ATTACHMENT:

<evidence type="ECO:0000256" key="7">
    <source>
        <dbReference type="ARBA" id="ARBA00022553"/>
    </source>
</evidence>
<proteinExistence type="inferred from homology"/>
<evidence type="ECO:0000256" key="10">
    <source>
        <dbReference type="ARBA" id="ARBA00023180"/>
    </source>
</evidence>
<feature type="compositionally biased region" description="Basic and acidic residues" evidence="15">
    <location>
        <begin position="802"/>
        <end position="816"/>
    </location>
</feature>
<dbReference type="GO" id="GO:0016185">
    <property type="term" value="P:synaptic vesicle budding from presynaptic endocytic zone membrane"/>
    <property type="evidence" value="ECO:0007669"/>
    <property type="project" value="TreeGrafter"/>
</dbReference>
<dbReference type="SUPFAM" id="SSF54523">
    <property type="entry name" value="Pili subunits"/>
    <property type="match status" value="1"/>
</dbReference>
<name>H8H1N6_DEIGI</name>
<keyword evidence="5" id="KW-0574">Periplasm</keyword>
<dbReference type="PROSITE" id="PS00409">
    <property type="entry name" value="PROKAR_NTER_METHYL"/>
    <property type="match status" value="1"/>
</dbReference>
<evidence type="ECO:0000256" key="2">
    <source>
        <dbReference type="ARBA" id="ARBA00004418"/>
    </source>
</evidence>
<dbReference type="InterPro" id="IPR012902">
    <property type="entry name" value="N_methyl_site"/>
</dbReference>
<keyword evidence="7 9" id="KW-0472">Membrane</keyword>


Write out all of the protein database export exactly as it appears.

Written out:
<evidence type="ECO:0000256" key="7">
    <source>
        <dbReference type="ARBA" id="ARBA00022553"/>
    </source>
</evidence>
<proteinExistence type="inferred from homology"/>
<evidence type="ECO:0000256" key="10">
    <source>
        <dbReference type="ARBA" id="ARBA00023180"/>
    </source>
</evidence>
<feature type="compositionally biased region" description="Basic and acidic residues" evidence="15">
    <location>
        <begin position="802"/>
        <end position="816"/>
    </location>
</feature>
<dbReference type="GO" id="GO:0016185">
    <property type="term" value="P:synaptic vesicle budding from presynaptic endocytic zone membrane"/>
    <property type="evidence" value="ECO:0007669"/>
    <property type="project" value="TreeGrafter"/>
</dbReference>
<dbReference type="SUPFAM" id="SSF54523">
    <property type="entry name" value="Pili subunits"/>
    <property type="match status" value="1"/>
</dbReference>
<name>H8H1N6_DEIGI</name>
<keyword evidence="5" id="KW-0574">Periplasm</keyword>
<dbReference type="PROSITE" id="PS00409">
    <property type="entry name" value="PROKAR_NTER_METHYL"/>
    <property type="match status" value="1"/>
</dbReference>
<evidence type="ECO:0000256" key="2">
    <source>
        <dbReference type="ARBA" id="ARBA00004418"/>
    </source>
</evidence>
<dbReference type="InterPro" id="IPR012902">
    <property type="entry name" value="N_methyl_site"/>
</dbReference>
<keyword evidence="7 9" id="KW-0472">Membrane</keyword>